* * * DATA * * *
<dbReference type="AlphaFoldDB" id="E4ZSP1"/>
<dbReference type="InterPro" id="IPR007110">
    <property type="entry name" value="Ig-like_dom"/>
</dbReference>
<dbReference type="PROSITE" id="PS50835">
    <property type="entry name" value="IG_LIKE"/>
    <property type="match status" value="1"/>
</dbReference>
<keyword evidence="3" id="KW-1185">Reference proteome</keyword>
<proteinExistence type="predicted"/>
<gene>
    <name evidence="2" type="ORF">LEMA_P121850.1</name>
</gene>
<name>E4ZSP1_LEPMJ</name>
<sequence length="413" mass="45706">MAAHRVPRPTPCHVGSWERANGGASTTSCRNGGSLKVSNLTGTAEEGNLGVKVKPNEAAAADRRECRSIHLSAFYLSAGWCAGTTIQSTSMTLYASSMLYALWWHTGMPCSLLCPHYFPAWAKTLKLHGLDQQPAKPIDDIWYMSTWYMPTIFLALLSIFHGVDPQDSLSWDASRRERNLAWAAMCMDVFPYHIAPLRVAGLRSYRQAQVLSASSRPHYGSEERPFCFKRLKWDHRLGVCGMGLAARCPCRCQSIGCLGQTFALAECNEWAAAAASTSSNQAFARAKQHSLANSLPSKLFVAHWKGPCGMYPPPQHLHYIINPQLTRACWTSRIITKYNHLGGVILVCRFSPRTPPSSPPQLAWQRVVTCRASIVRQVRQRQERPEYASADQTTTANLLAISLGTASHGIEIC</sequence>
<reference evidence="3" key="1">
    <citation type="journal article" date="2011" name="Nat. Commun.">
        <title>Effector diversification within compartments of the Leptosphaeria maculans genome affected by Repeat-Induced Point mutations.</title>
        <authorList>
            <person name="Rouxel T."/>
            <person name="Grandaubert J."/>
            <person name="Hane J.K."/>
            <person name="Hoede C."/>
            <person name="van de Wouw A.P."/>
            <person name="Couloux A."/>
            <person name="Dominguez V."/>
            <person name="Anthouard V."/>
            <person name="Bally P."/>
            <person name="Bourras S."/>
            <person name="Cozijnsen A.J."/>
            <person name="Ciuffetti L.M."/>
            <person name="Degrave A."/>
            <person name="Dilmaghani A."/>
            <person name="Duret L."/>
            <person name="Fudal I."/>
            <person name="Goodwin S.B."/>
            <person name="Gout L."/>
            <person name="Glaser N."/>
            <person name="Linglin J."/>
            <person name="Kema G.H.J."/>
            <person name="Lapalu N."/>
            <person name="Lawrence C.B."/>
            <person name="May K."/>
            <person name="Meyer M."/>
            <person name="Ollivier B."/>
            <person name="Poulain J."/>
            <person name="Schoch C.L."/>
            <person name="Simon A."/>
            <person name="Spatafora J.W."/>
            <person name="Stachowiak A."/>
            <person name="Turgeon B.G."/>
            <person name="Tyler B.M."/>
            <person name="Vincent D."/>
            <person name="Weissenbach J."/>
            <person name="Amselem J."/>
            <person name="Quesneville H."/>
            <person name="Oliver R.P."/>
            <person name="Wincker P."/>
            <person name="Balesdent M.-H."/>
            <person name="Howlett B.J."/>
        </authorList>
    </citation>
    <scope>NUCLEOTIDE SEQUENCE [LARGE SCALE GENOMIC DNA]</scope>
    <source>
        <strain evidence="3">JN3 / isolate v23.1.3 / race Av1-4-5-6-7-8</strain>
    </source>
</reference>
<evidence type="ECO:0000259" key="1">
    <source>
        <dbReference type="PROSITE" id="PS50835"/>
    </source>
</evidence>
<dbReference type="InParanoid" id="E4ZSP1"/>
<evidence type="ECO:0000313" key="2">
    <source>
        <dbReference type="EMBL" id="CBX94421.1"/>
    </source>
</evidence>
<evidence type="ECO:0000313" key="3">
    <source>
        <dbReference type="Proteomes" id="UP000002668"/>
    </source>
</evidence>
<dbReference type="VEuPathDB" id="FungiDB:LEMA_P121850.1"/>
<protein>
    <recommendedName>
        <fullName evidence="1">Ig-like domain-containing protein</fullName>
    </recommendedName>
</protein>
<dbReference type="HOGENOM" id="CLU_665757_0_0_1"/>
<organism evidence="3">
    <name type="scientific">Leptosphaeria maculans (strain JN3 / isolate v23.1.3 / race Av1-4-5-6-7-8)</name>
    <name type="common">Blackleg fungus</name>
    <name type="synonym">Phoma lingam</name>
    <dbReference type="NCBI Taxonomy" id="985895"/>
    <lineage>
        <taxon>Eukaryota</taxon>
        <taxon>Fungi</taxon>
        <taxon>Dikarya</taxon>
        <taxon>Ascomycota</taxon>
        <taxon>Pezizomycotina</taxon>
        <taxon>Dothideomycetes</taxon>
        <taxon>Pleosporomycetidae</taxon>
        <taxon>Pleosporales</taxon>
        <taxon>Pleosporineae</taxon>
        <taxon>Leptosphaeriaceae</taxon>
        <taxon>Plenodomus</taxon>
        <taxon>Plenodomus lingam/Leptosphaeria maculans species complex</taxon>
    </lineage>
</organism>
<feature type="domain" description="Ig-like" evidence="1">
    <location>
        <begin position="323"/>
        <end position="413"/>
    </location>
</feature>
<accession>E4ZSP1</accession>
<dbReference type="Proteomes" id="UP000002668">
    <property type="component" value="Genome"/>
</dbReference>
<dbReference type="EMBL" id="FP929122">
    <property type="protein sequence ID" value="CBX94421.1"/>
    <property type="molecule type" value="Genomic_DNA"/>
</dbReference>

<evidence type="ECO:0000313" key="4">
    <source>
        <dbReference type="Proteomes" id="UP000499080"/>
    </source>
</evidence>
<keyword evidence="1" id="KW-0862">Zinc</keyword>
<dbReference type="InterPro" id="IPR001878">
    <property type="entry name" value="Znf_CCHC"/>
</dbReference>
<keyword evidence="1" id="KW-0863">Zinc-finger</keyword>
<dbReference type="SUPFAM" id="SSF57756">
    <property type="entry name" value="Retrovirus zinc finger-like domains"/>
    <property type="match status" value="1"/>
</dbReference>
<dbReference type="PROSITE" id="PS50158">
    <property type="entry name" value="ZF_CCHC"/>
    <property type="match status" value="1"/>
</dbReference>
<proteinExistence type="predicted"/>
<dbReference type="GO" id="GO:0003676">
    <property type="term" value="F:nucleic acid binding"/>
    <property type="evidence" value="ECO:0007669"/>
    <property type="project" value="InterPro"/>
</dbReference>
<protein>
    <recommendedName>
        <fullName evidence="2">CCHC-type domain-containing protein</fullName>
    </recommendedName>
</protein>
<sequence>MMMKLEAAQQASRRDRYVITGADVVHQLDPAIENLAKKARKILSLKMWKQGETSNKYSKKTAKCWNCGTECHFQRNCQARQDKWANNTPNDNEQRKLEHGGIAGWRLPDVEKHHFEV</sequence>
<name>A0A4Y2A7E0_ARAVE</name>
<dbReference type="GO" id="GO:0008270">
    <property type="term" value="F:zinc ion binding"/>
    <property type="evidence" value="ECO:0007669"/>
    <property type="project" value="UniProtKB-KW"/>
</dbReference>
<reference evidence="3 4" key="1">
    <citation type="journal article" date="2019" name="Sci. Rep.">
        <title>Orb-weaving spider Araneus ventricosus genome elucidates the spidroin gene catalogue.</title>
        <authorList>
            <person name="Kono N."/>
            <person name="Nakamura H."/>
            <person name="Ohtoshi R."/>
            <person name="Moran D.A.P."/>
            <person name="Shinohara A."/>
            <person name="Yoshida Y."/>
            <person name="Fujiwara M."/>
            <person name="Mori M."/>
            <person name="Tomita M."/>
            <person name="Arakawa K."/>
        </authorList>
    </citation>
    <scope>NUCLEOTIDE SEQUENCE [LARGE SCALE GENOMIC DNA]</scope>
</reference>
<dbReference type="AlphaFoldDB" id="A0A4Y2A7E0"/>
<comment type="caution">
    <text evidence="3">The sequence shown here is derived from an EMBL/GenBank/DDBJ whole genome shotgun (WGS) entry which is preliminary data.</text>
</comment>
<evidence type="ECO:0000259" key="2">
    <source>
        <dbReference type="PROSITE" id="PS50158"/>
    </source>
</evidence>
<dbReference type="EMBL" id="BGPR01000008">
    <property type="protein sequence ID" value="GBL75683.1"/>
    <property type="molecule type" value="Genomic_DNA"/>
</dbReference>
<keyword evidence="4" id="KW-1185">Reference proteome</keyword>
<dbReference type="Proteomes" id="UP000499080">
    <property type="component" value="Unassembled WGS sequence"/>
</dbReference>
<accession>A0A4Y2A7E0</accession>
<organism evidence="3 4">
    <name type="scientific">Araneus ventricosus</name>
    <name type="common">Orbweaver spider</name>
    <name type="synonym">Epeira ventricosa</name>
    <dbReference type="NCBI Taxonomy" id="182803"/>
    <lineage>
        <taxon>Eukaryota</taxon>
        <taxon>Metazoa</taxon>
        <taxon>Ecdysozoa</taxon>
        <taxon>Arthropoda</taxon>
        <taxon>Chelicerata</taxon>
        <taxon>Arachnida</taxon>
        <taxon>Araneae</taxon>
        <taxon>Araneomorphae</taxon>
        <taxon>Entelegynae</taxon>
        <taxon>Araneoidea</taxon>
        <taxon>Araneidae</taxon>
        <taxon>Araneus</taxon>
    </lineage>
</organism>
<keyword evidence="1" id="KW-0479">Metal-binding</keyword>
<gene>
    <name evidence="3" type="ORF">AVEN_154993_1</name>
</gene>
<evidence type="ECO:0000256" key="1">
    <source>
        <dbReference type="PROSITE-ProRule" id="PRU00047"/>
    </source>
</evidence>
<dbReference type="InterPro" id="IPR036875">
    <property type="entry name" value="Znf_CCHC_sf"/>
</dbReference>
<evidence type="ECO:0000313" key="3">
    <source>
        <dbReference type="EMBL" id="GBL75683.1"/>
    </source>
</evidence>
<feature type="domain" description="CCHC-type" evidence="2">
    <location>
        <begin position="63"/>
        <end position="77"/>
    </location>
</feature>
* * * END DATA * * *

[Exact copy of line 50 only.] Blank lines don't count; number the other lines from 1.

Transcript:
            <person name="Stachowiak A."/>